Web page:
Life as the textile expert at a regional history museum

Saturday, July 21, 2012

Calm down and put it in a bag

This week, as I expectantly searched through a photo album for insect carcasses, it occurred to me that you couldn't really be a good museum collections person if you had a crippling fear of bugs.

Artifact collections shouldn't have bugs or vermin of any kind, but part of the process of keeping that way requires an obsessive interest in bugs and evidence of bugs. We put down sticky traps, check exhibit cases for frass (bug poop), and if we actually find a bug our first instinct is to put it in a bag. I once looked down to see a small bug crawling on my hand, and my response was to walk calmly over to the collections manager's desk, show her, and ask for an insect bag. Once bagged, we looked through her chart of harmful artifact-eating insects and tried to identify it.

Bugs are also a big reason I've been doing so much vacuuming. As a precaution, we've decided every textile-based object coming off exhibit will get vacuumed, deep frozen, and vacuumed again. The freezing kills insects, and the vacuuming removes dead bugs, eggs, and dust that might be tasty to insects in the future. I haven't found any bug evidence on objects for a while, and so sometimes I wonder if all this extra vacuuming is really necessary. But last week I found some bug bits on a fabric-covered photo album, and it was actually sort of exciting and validating. With relish I paged through the album looking for carcasses, and with each one I removed, I felt like I was creating order in a chaotic world. I may not be able to fix global poverty, but I can fix this.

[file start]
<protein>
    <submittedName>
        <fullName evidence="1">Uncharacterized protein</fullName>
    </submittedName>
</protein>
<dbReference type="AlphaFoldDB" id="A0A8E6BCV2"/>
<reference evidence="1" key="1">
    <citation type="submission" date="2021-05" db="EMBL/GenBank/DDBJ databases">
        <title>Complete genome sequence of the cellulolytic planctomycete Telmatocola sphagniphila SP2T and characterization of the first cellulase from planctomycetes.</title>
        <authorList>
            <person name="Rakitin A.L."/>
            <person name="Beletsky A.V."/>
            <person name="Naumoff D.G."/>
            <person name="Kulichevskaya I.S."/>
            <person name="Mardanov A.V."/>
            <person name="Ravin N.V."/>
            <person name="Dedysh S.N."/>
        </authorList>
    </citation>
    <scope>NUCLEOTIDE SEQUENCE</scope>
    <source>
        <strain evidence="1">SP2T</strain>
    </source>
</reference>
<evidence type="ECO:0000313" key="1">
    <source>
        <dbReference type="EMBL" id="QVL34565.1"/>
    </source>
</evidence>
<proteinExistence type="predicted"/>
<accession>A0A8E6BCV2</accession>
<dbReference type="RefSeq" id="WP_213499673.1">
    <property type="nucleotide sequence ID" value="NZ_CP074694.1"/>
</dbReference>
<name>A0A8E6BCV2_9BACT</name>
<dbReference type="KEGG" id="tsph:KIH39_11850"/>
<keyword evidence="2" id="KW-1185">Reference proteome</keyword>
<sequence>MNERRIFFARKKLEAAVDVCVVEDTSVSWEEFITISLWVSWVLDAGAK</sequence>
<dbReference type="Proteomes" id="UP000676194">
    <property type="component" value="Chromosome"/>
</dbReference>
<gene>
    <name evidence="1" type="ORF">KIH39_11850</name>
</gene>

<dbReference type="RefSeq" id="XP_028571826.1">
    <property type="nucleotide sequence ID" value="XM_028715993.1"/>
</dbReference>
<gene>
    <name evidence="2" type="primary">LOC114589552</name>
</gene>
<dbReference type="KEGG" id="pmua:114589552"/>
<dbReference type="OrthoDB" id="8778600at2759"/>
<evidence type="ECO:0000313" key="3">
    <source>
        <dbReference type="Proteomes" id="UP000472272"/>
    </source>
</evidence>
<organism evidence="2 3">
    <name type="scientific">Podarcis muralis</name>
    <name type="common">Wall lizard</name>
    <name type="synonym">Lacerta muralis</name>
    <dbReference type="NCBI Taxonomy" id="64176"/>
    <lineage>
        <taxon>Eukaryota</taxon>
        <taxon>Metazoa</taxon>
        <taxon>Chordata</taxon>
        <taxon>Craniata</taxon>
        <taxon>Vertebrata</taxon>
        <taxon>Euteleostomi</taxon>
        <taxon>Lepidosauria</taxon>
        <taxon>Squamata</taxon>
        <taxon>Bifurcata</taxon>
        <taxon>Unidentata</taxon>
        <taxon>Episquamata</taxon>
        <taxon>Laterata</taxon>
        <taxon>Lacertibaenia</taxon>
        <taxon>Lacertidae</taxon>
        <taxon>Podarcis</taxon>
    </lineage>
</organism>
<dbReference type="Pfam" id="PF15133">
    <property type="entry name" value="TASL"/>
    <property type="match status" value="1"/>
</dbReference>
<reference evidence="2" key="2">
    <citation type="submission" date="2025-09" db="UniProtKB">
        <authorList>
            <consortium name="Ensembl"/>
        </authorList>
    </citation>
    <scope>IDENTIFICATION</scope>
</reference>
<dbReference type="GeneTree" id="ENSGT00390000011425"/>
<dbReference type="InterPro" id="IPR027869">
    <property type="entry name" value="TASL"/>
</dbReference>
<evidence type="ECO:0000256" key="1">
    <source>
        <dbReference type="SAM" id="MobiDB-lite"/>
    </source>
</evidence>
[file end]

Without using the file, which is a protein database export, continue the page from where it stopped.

1 comment:

  1. Oh Clara. This post could not have come at a better time. I am currently working with a private collection and had a rather fun-filled bug finding day. Your post reminds me that, not only am I not alone, but you are indeed right that bug finding is bound to be part of the job!